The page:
Support for international institutions should be key lesson of COVID-19: doctor
OTTAWA -- When Canada emerges on the other side of the COVID-19 pandemic and starts to take stock of failures and successes in its response, one of the central takeaways should be the need for enhanced support for international institutions, says a global health expert.
Director of York University’s Dahdaleh Institute for Global Health Research, Dr. James Orbinski, says now more than ever organizations like the United Nations (UN) and the World Health Organization (WHO) are needed to help countries prevent and respond to global health crises.
“No nation can be prepared unless every nation is prepared for a pandemic, by definition. It’s a problem of the global commons,” said Orbinski. “It requires a framework and global cooperation in the heat of the moment.”
He said the slow erosion of support for international cohesion applied through these organizations has led us to where we are now.
“This is what’s happened systematically to the UN institutions really since the late ‘90s and it has been accelerated. They were cut to the bone by 2016, when Donald Trump was elected,” he said.
“What has happened since Trump came into power, even with massive cuts that have taken place since the late ‘90s, they were cut even further and not only were they cut even further, but the leadership within American domestic institutions, which was essential to any global pandemic response, were cut too. And here we are.”
He said the WHO has operated “reasonably well” through this pandemic in collecting relevant data and disseminating it as quickly as possible but noted there will be questions about its efficacy going forward.
“If not supported, if not funded properly, if not enabled, it cannot function in a highly, highly competent manner,” said Orbinski. “Never at a time has it ever been more self-evident that we need these institutions than now.”
Trump threatened this week to pull U.S. funding for the WHO, only to later backtrack from that threat.
Improving global co-operation as a means to fight major health crises was among the key recommendations of the 2019 Global Health Index, which ranked countries on pandemic preparedness.
The report suggests that “national and international health, security, and humanitarian leaders should improve coordination among sectors,” to better equip countries for a surge in biological threats. The report also proposes a new financing system to fill gaps in epidemic and pandemic preparedness, which among other features would include “a new multilateral global health security financing mechanism, such as a global health security matching fund.”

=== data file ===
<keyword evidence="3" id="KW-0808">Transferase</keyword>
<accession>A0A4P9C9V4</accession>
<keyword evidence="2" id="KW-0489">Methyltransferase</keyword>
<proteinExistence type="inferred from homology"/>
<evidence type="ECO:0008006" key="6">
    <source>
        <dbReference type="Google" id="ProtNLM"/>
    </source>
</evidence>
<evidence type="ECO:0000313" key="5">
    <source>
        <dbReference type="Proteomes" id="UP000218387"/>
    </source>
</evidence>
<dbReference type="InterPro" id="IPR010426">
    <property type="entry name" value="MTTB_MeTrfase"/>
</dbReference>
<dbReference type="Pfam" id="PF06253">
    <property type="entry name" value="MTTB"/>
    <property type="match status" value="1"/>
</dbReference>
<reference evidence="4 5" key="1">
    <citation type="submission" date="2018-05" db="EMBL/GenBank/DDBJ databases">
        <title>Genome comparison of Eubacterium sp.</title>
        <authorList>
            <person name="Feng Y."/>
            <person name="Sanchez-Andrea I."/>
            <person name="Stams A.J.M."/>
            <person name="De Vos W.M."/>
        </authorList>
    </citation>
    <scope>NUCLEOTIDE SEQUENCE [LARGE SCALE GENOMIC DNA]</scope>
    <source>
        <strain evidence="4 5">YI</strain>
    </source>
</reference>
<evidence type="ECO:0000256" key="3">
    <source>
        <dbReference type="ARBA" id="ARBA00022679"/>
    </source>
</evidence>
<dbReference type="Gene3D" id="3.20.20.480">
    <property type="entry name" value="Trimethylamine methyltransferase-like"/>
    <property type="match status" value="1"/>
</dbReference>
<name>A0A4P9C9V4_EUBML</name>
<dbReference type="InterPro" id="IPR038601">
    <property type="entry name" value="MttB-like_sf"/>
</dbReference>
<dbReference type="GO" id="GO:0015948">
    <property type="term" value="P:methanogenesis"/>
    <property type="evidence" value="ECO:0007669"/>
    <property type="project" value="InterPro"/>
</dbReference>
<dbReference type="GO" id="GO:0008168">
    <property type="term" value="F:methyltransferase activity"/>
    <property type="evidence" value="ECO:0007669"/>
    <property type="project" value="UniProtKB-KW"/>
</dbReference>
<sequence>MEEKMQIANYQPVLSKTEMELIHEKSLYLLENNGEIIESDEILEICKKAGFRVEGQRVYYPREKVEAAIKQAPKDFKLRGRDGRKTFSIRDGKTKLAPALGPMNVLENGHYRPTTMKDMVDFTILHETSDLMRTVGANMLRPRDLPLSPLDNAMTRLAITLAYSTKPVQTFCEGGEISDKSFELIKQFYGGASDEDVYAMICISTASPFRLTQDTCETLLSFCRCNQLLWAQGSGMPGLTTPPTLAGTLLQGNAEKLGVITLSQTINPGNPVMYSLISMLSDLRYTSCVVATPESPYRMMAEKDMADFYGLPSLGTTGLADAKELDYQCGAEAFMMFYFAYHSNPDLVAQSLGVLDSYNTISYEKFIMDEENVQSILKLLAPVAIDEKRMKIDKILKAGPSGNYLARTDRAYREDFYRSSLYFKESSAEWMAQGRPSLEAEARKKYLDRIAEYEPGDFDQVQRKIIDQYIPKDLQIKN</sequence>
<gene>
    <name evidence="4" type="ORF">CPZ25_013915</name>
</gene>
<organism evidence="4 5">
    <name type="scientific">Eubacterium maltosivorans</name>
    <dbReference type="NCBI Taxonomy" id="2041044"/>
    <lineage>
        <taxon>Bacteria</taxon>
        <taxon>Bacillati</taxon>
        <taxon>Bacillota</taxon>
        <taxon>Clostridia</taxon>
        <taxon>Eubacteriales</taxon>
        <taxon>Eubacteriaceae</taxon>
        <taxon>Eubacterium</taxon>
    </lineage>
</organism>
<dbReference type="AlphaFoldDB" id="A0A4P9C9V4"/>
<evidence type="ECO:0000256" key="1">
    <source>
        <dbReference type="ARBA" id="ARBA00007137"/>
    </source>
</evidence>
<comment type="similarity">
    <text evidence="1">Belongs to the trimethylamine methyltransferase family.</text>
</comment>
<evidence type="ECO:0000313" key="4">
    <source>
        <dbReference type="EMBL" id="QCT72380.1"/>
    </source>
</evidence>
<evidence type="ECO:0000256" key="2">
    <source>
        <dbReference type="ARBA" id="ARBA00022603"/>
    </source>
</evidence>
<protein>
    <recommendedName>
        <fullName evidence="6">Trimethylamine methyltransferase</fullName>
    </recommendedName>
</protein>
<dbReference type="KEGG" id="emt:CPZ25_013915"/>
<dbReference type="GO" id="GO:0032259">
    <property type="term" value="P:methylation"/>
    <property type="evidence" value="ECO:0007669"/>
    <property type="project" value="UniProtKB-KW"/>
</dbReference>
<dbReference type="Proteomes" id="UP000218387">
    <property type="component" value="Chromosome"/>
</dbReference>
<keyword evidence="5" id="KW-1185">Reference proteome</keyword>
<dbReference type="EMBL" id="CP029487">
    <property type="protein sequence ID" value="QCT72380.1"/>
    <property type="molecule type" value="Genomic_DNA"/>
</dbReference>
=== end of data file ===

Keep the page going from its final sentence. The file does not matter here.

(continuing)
Jessica Bell, one of the co-leads on the project, said a country’s compliance with international norms was a key factor in the results.
“Financing was an aspect of that and that honestly has been a critical, under-resourced area of any preparedness system for any country,” said Bell. “When it comes to longer-term preparedness, it’s like we go back into this complacency. It’s the cycle of panic and complacency which is very much part of our fabric.”
Throughout the past several weeks, the government has stressed the importance of viewing Canada’s response to the pandemic through a global lens.
“We cannot fight this alone, as one country, in fact it has to be a global solution,” said Health Minister Patty Hajdu on Tuesday. “The work that we do with the World Health Organization in order to partner with other countries, to understand the science together, to accelerate the science and research as a partner country in that organization is extremely important.”
Deputy Prime Minister Chrystia Freeland shared similar thoughts on Wednesday during a ministerial press briefing.
“This is a global pandemic and Canada absolutely understands that a global response to it is essential,” she said. “When it comes to data from various countries and when it comes to the multilateral effort around that, the WHO and our own health experts who work closely with the WHO are where we turn.”
As part of the federal Liberals’ COVID-19 aid package, they allocated $159.5 million to support global efforts to mitigate the spread of the virus. This included $84.5 million to various international organizations like the WHO, World Food Programme, and a number of UN affiliations.
Beyond the dollar figure, Orbinski says this is an opportunity for Canada to set the tone long-term about the importance of global alliances in fighting health crises.
“This is the opportunity to step up and participate in shaping and supporting those institutions,” he said. “This is truly a transformative moment, this will change us forever. The question is in which way.”